Tuesday 23 January 2018

Verdict expected this week in alleged 'death by neglect' trial

A VERDICT is expected later this week in the Wexford Circuit Court trial of two people in relation to the death of Evelyn Joel in Enniscorthy almost six years ago.

The deceased's daugther Eleanor Joel (38) and John Costen (40), of Cluain Dara, Enniscorthy, have both pleaded not guilty to the u lawful killing by neglect of Evelyn Joel on January 7, 2006.

The trial opened in the Circuit Court last Tuesday and evidence continued on Wednesday and Thursday, before much of Friday was taken up with legal argument in the absence of the jury. Legal argument and applications continued yesterday (Monday), and an outcome is expected after the jury returns to the courtroom today.


When the trial opened, Prosecuting Counsel Justin Dillon S.C. told the jury of seven men and five women that central to the case is that Evelyn Joel suffered from multiple sclerosis, with the case focusing on the final four to five weeks she spent in the house of her daughter Eleanor and partner John Costen before she was moved to Wexford General Hospital.

Mr. Dillon told the trial that when found, Evelyn Joel was effectively in her own filth, as she had not been looked after. When she was brought to hospital she had to be washed down before the hospital could treat her.

Subsequently, said Mr. Dillon, a Post Mortem was carried out by Dr. Marie Cassidy, State Pathologist, who concluded that death came about through pneumonia brought about by complicating sepsis syndrome due to infected pressure sores due to immobilisation due to multiple sclerosis.

Ambulance Technician, Mr. Ray Sinnott, told of being called to the Joel's house with a colleague. When he pulled the sheets back there, he saw nappies and excrement around Mrs Joel's lower body, while her mattress was stained. They contacted the doctor after what they had seen.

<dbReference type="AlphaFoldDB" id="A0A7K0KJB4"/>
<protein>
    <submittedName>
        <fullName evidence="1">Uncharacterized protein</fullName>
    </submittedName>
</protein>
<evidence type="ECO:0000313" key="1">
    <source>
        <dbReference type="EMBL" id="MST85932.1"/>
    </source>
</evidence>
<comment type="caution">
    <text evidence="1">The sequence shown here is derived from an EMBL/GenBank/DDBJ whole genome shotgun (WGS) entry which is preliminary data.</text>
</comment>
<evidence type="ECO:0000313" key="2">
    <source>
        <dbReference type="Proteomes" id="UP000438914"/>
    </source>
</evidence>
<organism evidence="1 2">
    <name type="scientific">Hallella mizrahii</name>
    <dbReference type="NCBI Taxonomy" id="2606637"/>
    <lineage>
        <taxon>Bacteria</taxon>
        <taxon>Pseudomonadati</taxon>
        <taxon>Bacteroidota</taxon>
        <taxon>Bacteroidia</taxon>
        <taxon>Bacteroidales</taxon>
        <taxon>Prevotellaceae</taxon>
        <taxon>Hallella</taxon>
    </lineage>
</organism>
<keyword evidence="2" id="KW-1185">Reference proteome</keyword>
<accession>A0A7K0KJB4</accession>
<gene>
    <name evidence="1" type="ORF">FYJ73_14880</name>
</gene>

Dr. Maurice Fitzgerald of Wexford General Hospital told of it being unusual to be asked to go to the ambulance, for normally a patient would be brought directly to casualty or a ward. When he went to the ambulance he saw the patient on a stretcher after which he ordered that she be brought to a ward. She looked sick and very thin. The decision was to bring her in, have her washed and then assessed.

Hospital Technician, Dermot O'Brien, said that he was asked to go to the bathroom at St. Patrick's Ward. Having taken over from the ambulance crew in the company of a nurse he found that Mrs Joel was dirty from her hair to her teeth, arms and legs. As they held her in the bath trying to wash her, she moaned with pain. Parts of her were ' black with dirt', he said.


On Wednesday, the court heard evidence from Dr. Derek Forde, who attended the Joel's house when the ambulance was called.

'As I was going up the stairs there was an offensive smell. The smell in the room was overpowering,' he said.

'The blankets were not over her (Evelyn). She had some sort of nightdress but her condition was filthy,' he added.

Dr. Forde said there was no point in examining her as she was 'close to death as could be'. He added that the filth there 'was not fresh'.

Dr Forde said he spoke to defendants Eleanor Joel and John Costen after he went downstairs.

'I said I was shocked to see someone in that condition. I was just horrified and could not believe it.

'They (accused) said she (Evelyn) would not do what they wanted,' he stated.

'I was shocked and angry. I contacted the Garda Siochana. I also rang Wexford General Hospital in advance, spoke with Dr. Fitzgerald, as it was going to cause some shock, as I was shocked,' Dr. Forde said.